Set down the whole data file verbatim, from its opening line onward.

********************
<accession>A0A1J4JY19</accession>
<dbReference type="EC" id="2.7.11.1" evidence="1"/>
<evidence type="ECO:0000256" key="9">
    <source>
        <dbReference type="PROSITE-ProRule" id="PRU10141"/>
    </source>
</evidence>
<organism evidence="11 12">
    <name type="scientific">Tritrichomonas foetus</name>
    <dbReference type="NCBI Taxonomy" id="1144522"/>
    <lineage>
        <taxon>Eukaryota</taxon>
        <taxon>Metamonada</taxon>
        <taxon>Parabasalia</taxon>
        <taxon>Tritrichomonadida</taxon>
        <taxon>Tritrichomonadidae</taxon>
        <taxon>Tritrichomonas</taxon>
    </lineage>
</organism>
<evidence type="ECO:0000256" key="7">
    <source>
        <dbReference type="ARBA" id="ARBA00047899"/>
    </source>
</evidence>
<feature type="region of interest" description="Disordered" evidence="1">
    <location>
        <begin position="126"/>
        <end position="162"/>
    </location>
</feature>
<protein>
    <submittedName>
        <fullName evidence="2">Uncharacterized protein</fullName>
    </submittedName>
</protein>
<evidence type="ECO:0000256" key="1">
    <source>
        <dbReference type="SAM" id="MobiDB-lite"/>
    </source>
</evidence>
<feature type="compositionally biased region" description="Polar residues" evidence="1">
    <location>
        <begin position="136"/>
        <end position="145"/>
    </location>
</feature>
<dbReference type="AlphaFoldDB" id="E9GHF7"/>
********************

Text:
<accession>A0A1J4JY19</accession>
<dbReference type="EC" id="2.7.11.1" evidence="1"/>
<evidence type="ECO:0000256" key="9">
    <source>
        <dbReference type="PROSITE-ProRule" id="PRU10141"/>
    </source>
</evidence>
<organism evidence="11 12">
    <name type="scientific">Tritrichomonas foetus</name>
    <dbReference type="NCBI Taxonomy" id="1144522"/>
    <lineage>
        <taxon>Eukaryota</taxon>
        <taxon>Metamonada</taxon>
        <taxon>Parabasalia</taxon>
        <taxon>Tritrichomonadida</taxon>
        <taxon>Tritrichomonadidae</taxon>
        <taxon>Tritrichomonas</taxon>
    </lineage>
</organism>
<evidence type="ECO:0000256" key="7">
    <source>
        <dbReference type="ARBA" id="ARBA00047899"/>
    </source>
</evidence>
<feature type="region of interest" description="Disordered" evidence="1">
    <location>
        <begin position="126"/>
        <end position="162"/>
    </location>
</feature>
<protein>
    <submittedName>
        <fullName evidence="2">Uncharacterized protein</fullName>
    </submittedName>
</protein>
<evidence type="ECO:0000256" key="1">
    <source>
        <dbReference type="SAM" id="MobiDB-lite"/>
    </source>
</evidence>
<feature type="compositionally biased region" description="Polar residues" evidence="1">
    <location>
        <begin position="136"/>
        <end position="145"/>
    </location>
</feature>
<dbReference type="AlphaFoldDB" id="E9GHF7"/>